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My http proxy server is listening at port 8888(IP changed for security reason):

[root@ ~]# netstat -ano|grep 8888
tcp        0      0 212.133.43.195:8888     0.0.0.0:*               LISTEN      off (0.00/0/0)
tcp        0    393 212.133.43.195:8888     221.137.227.25:63274    ESTABLISHED on (0.56/0/0)
tcp        0      0 212.133.43.195:8888     221.137.227.25:63273    ESTABLISHED off (0.00/0/0)

If I press ctrl-c to terminate the process,it still takes about 30 seconds to free the port,that is,netstat -ano|grep 8888 continues to output the above connections until 30 seconds later.

What's worse,if I refresh the pages fast,I'll get this kind of ridiculous response(I'm getting content of stack exchange when requesting for google.com):

enter image description here

What can be causing this kind of issue?

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migrated from stackoverflow.com May 20 '11 at 3:11

This question came from our site for professional and enthusiast programmers.

    
If you kill a server that is listening on a port without properly closing the socket, the port is indeed blocked until some timeout occurs. –  musiKk May 19 '11 at 14:09
    
You're not actually getting stackexchange, your DNS is resolving google.com to be the IP of StackExchange yet requesting the web page with a hostname of google.com, so you get the sad panda. I believe this to be a DNS issue. –  Fosco May 19 '11 at 14:10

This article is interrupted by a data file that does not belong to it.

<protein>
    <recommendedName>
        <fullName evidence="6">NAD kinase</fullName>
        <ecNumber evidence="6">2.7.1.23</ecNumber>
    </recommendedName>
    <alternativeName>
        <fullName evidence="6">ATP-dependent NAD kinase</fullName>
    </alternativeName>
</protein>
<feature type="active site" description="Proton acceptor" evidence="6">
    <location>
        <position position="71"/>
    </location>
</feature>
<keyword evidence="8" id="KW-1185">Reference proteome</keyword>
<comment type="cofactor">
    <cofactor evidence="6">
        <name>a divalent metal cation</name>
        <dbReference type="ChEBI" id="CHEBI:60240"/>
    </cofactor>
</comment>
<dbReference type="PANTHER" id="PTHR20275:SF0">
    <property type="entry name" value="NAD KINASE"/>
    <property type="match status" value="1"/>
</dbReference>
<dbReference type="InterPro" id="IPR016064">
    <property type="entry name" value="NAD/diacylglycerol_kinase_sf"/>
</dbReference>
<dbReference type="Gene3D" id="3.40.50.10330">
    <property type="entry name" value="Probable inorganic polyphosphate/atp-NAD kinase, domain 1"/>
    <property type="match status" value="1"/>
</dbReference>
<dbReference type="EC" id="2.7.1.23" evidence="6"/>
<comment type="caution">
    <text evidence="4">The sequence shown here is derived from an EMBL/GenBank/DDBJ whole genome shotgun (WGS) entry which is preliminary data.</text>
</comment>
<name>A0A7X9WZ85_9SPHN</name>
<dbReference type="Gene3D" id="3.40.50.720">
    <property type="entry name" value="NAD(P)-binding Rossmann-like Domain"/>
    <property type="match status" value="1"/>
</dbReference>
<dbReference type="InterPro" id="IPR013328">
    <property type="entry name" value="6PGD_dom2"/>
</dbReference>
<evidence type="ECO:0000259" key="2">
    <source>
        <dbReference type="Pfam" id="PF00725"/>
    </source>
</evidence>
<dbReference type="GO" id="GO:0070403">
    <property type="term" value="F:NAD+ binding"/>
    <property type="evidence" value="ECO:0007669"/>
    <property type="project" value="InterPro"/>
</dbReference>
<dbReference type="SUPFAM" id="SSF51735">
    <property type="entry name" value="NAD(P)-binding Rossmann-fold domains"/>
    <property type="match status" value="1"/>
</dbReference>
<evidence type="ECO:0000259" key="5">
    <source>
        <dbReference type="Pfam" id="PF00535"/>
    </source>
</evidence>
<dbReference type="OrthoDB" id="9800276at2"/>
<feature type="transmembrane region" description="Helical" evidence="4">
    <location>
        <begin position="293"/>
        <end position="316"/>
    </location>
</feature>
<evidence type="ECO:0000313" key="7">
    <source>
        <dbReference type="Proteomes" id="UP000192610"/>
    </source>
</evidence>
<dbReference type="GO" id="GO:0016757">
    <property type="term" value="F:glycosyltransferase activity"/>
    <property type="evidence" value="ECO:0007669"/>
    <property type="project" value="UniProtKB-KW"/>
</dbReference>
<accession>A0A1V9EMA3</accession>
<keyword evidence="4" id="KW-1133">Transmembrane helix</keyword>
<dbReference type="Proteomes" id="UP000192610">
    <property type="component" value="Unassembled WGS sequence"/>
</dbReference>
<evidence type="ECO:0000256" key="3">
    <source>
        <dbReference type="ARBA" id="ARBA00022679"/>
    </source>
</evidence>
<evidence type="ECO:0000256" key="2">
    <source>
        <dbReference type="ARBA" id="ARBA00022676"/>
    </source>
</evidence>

@musiKk ,what's the timeout length? –  kern May 19 '11 at 14:12
    
@Fosco ,the DNS is OK,it's my proxy server that causes this...But I don't know where exactly is wrong.. –  kern May 19 '11 at 14:15
    
@kern if DNS was ok, you wouldn't get the sad panda. What proxy server? –  Fosco May 19 '11 at 14:16

1 Answer 1

Like musiKk said, you must follow proper shutdown procedures for your proxy. If it was designed to catch ctrl-c and shutdown gracefully, that would work. Otherwise, you leave locked resources until the system frees them. In some cases, the resource cannot be freed by the system without a restart.

Your proxy's documentation should list proper shutdown and restart commands, as well as what happens when the program receives a SIGINT or SIGHUP.

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